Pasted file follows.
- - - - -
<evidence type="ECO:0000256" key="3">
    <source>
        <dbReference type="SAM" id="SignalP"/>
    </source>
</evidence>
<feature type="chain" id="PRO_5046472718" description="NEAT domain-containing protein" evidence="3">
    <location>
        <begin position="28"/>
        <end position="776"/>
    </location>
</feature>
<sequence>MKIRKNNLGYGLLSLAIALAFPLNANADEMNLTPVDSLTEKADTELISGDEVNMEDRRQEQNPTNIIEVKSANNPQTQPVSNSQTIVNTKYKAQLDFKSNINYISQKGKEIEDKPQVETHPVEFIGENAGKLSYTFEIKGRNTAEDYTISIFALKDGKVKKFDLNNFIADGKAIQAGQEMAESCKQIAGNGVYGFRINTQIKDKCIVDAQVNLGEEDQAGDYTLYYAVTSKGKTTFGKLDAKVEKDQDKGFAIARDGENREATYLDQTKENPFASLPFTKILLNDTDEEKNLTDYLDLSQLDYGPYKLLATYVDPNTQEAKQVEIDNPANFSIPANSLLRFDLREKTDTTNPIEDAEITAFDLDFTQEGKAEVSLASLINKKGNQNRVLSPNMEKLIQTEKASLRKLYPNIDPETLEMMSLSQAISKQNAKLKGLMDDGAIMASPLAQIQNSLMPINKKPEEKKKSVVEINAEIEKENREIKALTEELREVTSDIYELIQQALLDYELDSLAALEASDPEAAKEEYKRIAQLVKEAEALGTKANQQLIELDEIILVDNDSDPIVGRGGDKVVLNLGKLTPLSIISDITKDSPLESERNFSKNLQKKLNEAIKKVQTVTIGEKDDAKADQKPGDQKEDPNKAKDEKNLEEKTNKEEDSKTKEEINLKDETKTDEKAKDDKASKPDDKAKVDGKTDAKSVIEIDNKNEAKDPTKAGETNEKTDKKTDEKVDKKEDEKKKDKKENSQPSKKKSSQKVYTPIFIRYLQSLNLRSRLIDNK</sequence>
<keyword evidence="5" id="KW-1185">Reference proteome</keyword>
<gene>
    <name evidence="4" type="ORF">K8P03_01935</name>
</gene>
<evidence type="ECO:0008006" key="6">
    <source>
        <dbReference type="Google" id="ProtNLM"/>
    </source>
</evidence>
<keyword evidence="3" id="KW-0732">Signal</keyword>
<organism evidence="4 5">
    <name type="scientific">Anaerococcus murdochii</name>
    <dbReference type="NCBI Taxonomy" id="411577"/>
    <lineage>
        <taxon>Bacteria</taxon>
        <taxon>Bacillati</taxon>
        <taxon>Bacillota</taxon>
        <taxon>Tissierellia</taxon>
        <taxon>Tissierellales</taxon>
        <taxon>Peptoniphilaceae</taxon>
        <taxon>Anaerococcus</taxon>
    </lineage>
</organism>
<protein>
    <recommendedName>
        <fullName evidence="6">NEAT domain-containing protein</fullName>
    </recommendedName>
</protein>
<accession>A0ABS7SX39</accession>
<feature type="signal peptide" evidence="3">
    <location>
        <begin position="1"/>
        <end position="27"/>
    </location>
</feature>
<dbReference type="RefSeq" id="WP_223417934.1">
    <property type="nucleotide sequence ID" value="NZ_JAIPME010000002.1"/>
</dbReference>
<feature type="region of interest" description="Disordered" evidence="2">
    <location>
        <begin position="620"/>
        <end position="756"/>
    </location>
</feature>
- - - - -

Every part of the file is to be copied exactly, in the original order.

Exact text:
<evidence type="ECO:0000256" key="3">
    <source>
        <dbReference type="SAM" id="SignalP"/>
    </source>
</evidence>
<feature type="chain" id="PRO_5046472718" description="NEAT domain-containing protein" evidence="3">
    <location>
        <begin position="28"/>
        <end position="776"/>
    </location>
</feature>
<sequence>MKIRKNNLGYGLLSLAIALAFPLNANADEMNLTPVDSLTEKADTELISGDEVNMEDRRQEQNPTNIIEVKSANNPQTQPVSNSQTIVNTKYKAQLDFKSNINYISQKGKEIEDKPQVETHPVEFIGENAGKLSYTFEIKGRNTAEDYTISIFALKDGKVKKFDLNNFIADGKAIQAGQEMAESCKQIAGNGVYGFRINTQIKDKCIVDAQVNLGEEDQAGDYTLYYAVTSKGKTTFGKLDAKVEKDQDKGFAIARDGENREATYLDQTKENPFASLPFTKILLNDTDEEKNLTDYLDLSQLDYGPYKLLATYVDPNTQEAKQVEIDNPANFSIPANSLLRFDLREKTDTTNPIEDAEITAFDLDFTQEGKAEVSLASLINKKGNQNRVLSPNMEKLIQTEKASLRKLYPNIDPETLEMMSLSQAISKQNAKLKGLMDDGAIMASPLAQIQNSLMPINKKPEEKKKSVVEINAEIEKENREIKALTEELREVTSDIYELIQQALLDYELDSLAALEASDPEAAKEEYKRIAQLVKEAEALGTKANQQLIELDEIILVDNDSDPIVGRGGDKVVLNLGKLTPLSIISDITKDSPLESERNFSKNLQKKLNEAIKKVQTVTIGEKDDAKADQKPGDQKEDPNKAKDEKNLEEKTNKEEDSKTKEEINLKDETKTDEKAKDDKASKPDDKAKVDGKTDAKSVIEIDNKNEAKDPTKAGETNEKTDKKTDEKVDKKEDEKKKDKKENSQPSKKKSSQKVYTPIFIRYLQSLNLRSRLIDNK</sequence>
<keyword evidence="5" id="KW-1185">Reference proteome</keyword>
<gene>
    <name evidence="4" type="ORF">K8P03_01935</name>
</gene>
<evidence type="ECO:0008006" key="6">
    <source>
        <dbReference type="Google" id="ProtNLM"/>
    </source>
</evidence>
<keyword evidence="3" id="KW-0732">Signal</keyword>
<organism evidence="4 5">
    <name type="scientific">Anaerococcus murdochii</name>
    <dbReference type="NCBI Taxonomy" id="411577"/>
    <lineage>
        <taxon>Bacteria</taxon>
        <taxon>Bacillati</taxon>
        <taxon>Bacillota</taxon>
        <taxon>Tissierellia</taxon>
        <taxon>Tissierellales</taxon>
        <taxon>Peptoniphilaceae</taxon>
        <taxon>Anaerococcus</taxon>
    </lineage>
</organism>
<protein>
    <recommendedName>
        <fullName evidence="6">NEAT domain-containing protein</fullName>
    </recommendedName>
</protein>
<accession>A0ABS7SX39</accession>
<feature type="signal peptide" evidence="3">
    <location>
        <begin position="1"/>
        <end position="27"/>
    </location>
</feature>
<dbReference type="RefSeq" id="WP_223417934.1">
    <property type="nucleotide sequence ID" value="NZ_JAIPME010000002.1"/>
</dbReference>
<feature type="region of interest" description="Disordered" evidence="2">
    <location>
        <begin position="620"/>
        <end position="756"/>
    </location>
</feature>